5 Tips for Self-Care!

As early childhood educators, parents, and caregivers, it is natural to prioritize the well-being of others over your own. However, in the same ways that we care for children in our centres and families, it is just as important to take care of ourselves. As the saying goes, “you cannot pour from an empty cup”. To give our best to others, we must ensure we are at our best. By viewing self-care as a necessity, rather than a luxury, we are able to prioritize taking care of ourselves so we can better care for others.

As coronavirus disrupts life as we know it, many of us feel stress and angst about an uncertain future. Now more than ever, it is important that we consistently check-in with ourselves and make sure we are filling our cups.

The following are 5 tips to incorporate into your self-care routine, to ensure you are taking care of your body holistically.

1. Cook Yourself A Nutritious Meal

It is important to take care of yourself from the inside out! Taking the time to cook yourself a nutritious meal you enjoy is definitely self-care and is great for your physical health as well. Healthy foods nourish your body and mind. This can help energize you during days where you feel sluggish. The process of cooking a meal that you enjoy also gives you an opportunity to practice mindfulness, be present ‘in the moment‘, and take your mind off of life’s other stressors. For some inspiration, here are some delicious healthy meals we have been loving this season:

2. Take Time Away from Social Media

Social media has been both a blessing and a curse throughout COVID! In the midst of the global pandemic, it has been necessary to refrain from in-person interactions. Therefore, many of us have turned to social media and technology in order to connect with our social circles virtually. However, it is important to be aware of your online habits. Increased usage of social media has been linked to feelings of anxiety and depression.1 While we all want to stay connected, it is important to make a conscious decision to not increase dependency on social media during this time. By putting your phone down and closing your laptop, you allow yourself to be present and use your time to do something else you enjoy. Taking time for yourself might look like:

  • Reading a book
  • Creating art
  • Doing a puzzle
  • Practicing music
  • Making the perfect cup of coffee
  • Journaling
  • Going for a walk

3. Contact A Loved One

During times of stress and uncertainty, it can be very easy to isolate yourself, which can lead to feelings of loneliness. Given the current environment of COVID and the need to practice physical distancing, it has become especially easy to feel isolated. As the entire world navigates through this pandemic, it is important to remind yourself that you are not alone. Combat this sense of loneliness by setting aside some time to talk to family or friends. It is a great way to feel connected to your larger community. To make the connection even more meaningful try to connect with a phone call or a video chat instead of reaching out over text or social media. It can be very comforting to hear someone’s voice, and chances are they will enjoy hearing yours.

4. Practice The 54321 Method If You Are Feeling Anxious

If you are feeling stressed, overwhelmed, or as though you can’t catch your breath, the “54321 method” can be a valuable technique.2 Designed to help you ground yourself, the method prompts you to become aware of your surroundings by identifying:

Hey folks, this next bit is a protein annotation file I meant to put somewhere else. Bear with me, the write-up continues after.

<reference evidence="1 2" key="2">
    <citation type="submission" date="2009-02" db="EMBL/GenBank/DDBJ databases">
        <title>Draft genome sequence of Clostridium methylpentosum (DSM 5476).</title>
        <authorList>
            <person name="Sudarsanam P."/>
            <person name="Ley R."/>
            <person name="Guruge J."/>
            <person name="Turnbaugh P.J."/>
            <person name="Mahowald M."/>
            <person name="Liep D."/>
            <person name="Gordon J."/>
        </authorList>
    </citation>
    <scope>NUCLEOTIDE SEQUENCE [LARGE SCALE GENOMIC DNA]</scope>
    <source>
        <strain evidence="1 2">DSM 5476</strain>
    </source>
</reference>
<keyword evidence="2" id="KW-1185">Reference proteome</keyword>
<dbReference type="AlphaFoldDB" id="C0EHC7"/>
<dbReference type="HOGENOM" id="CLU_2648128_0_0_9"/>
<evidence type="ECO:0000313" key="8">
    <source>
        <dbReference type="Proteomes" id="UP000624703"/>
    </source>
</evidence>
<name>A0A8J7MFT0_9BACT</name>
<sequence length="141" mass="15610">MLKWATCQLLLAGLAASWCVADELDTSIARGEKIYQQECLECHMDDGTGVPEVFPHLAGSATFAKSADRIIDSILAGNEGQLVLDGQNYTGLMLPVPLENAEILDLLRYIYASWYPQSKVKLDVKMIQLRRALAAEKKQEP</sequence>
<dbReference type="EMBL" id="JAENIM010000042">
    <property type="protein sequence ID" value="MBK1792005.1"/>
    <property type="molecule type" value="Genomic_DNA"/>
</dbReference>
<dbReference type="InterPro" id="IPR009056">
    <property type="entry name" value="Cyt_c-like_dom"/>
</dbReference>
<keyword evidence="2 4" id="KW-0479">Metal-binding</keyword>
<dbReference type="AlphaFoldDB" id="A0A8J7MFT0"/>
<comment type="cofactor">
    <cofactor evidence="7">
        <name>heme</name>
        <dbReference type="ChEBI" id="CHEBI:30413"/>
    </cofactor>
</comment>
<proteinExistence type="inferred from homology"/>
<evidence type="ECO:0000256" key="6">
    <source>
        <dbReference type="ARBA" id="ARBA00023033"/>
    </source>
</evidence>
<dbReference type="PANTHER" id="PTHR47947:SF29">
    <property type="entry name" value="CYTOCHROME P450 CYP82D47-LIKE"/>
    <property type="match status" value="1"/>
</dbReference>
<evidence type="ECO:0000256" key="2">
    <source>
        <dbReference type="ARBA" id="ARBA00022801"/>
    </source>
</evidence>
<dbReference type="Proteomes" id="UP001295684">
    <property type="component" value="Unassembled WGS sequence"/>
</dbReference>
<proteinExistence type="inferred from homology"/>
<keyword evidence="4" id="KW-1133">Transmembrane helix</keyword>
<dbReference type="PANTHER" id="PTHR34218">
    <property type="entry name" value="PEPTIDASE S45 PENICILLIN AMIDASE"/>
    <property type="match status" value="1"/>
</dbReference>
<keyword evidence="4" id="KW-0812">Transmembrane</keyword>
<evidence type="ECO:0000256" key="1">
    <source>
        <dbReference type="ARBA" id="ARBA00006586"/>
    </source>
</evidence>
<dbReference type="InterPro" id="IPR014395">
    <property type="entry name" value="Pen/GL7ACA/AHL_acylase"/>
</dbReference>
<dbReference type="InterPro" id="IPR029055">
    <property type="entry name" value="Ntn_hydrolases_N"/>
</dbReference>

• FIVE things you can SEE 
  • FOUR things you can TOUCH
  • THREE things you can HEAR
  • TWO things you can SMELL
  • ONE thing you can TASTE

This process can be repeated as often as necessary. This technique helps you become more in-tune with your physical reality and less focused on the stressors that are causing you to feel anxious. It is a great exercise to help you practice being present in the moment. This is also a wonderful technique to share with children, as it allows them to become in-tune with themselves and their body they too can experience feelings of anxiety.

5. Reframe “Exercise” and Move Your Body

Physical activity has so many benefits for your mind and body. However, sometimes, the idea of “exercise”, especially during times of stress, can seem like a daunting task. It can be beneficial to reframe the idea of “exercise” and move your body on your own terms. That might mean dancing to some music, taking the dog for a walk, or stretching your muscles. An active lifestyle has been known to reduce feelings of perceived stress, improve feelings of self-control, and increase self-confidence and self-image.3 Making movement a habit (even when you don’t feel like it) is one of the most important things to incorporate into your self-care routine.

Self-care is about regular maintenance.

The goal is to be in-tune with your body and your mind so that you can manage stressors and be resilient. Be kind to yourself, and use the tips above as frequently as you can. Self-care isn’t selfish, self-care is responsible adulting!

 

References:

  1. Karim, F., Oyewande, A. A., Abdalla, L. F., Chaudhry Ehsanullah, R., & Khan, S. (2020). Social Media Use and Its Connection to Mental Health: A Systematic Review. Cureus12(6), e8627. https://doi.org/10.7759/cureus.8627
  2. Smith, Sara. 5-4-3-2-1 Coping Technique For Anxiety. Retrieved October 16, 2020 from https://www.urmc.rochester.edu/behavioral-health-partners/bhp-blog/april-2018/5-4-3-2-1-coping-technique-for-anxiety.aspx
  3. Insel, P., Roth, W., Irwin, J., & Burke, S. (2016). Core Concepts in Health. (2nd ed.) Canada: McGraw-Hill Ryerson Ltd